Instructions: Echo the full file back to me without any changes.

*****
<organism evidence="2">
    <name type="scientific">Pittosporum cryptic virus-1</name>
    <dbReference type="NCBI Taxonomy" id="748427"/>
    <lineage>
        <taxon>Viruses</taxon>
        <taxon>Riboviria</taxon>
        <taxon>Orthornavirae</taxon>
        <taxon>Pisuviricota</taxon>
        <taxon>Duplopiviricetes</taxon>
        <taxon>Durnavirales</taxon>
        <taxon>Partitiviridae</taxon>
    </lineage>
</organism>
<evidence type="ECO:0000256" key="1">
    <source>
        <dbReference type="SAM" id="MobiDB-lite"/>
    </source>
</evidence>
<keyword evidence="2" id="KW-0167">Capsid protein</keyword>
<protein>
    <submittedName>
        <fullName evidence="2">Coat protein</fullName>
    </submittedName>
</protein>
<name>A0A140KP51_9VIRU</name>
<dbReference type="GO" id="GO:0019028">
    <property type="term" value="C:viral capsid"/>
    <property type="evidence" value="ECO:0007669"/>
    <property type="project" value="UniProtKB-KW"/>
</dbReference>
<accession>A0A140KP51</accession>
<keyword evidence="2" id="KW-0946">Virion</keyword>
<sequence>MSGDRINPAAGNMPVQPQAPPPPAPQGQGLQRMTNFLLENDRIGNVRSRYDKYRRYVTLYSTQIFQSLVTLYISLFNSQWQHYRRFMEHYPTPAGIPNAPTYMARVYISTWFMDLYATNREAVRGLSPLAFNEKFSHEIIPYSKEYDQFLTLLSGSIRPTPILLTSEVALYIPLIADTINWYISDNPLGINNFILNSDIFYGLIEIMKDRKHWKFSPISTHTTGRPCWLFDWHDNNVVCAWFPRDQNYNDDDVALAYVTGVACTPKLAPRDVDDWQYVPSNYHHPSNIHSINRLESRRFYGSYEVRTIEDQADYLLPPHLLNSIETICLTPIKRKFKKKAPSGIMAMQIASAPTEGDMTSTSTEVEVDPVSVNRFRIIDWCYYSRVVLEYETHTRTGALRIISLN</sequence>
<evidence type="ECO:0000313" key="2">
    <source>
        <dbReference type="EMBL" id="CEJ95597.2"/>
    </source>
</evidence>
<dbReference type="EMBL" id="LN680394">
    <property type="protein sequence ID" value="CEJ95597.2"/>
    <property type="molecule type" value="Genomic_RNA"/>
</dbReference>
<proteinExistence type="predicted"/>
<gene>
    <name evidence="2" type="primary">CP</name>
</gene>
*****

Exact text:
<organism evidence="2">
    <name type="scientific">Pittosporum cryptic virus-1</name>
    <dbReference type="NCBI Taxonomy" id="748427"/>
    <lineage>
        <taxon>Viruses</taxon>
        <taxon>Riboviria</taxon>
        <taxon>Orthornavirae</taxon>
        <taxon>Pisuviricota</taxon>
        <taxon>Duplopiviricetes</taxon>
        <taxon>Durnavirales</taxon>
        <taxon>Partitiviridae</taxon>
    </lineage>
</organism>
<evidence type="ECO:0000256" key="1">
    <source>
        <dbReference type="SAM" id="MobiDB-lite"/>
    </source>
</evidence>
<keyword evidence="2" id="KW-0167">Capsid protein</keyword>
<protein>
    <submittedName>
        <fullName evidence="2">Coat protein</fullName>
    </submittedName>
</protein>
<name>A0A140KP51_9VIRU</name>
<dbReference type="GO" id="GO:0019028">
    <property type="term" value="C:viral capsid"/>
    <property type="evidence" value="ECO:0007669"/>
    <property type="project" value="UniProtKB-KW"/>
</dbReference>
<accession>A0A140KP51</accession>
<keyword evidence="2" id="KW-0946">Virion</keyword>
<sequence>MSGDRINPAAGNMPVQPQAPPPPAPQGQGLQRMTNFLLENDRIGNVRSRYDKYRRYVTLYSTQIFQSLVTLYISLFNSQWQHYRRFMEHYPTPAGIPNAPTYMARVYISTWFMDLYATNREAVRGLSPLAFNEKFSHEIIPYSKEYDQFLTLLSGSIRPTPILLTSEVALYIPLIADTINWYISDNPLGINNFILNSDIFYGLIEIMKDRKHWKFSPISTHTTGRPCWLFDWHDNNVVCAWFPRDQNYNDDDVALAYVTGVACTPKLAPRDVDDWQYVPSNYHHPSNIHSINRLESRRFYGSYEVRTIEDQADYLLPPHLLNSIETICLTPIKRKFKKKAPSGIMAMQIASAPTEGDMTSTSTEVEVDPVSVNRFRIIDWCYYSRVVLEYETHTRTGALRIISLN</sequence>
<evidence type="ECO:0000313" key="2">
    <source>
        <dbReference type="EMBL" id="CEJ95597.2"/>
    </source>
</evidence>
<dbReference type="EMBL" id="LN680394">
    <property type="protein sequence ID" value="CEJ95597.2"/>
    <property type="molecule type" value="Genomic_RNA"/>
</dbReference>
<proteinExistence type="predicted"/>
<gene>
    <name evidence="2" type="primary">CP</name>
</gene>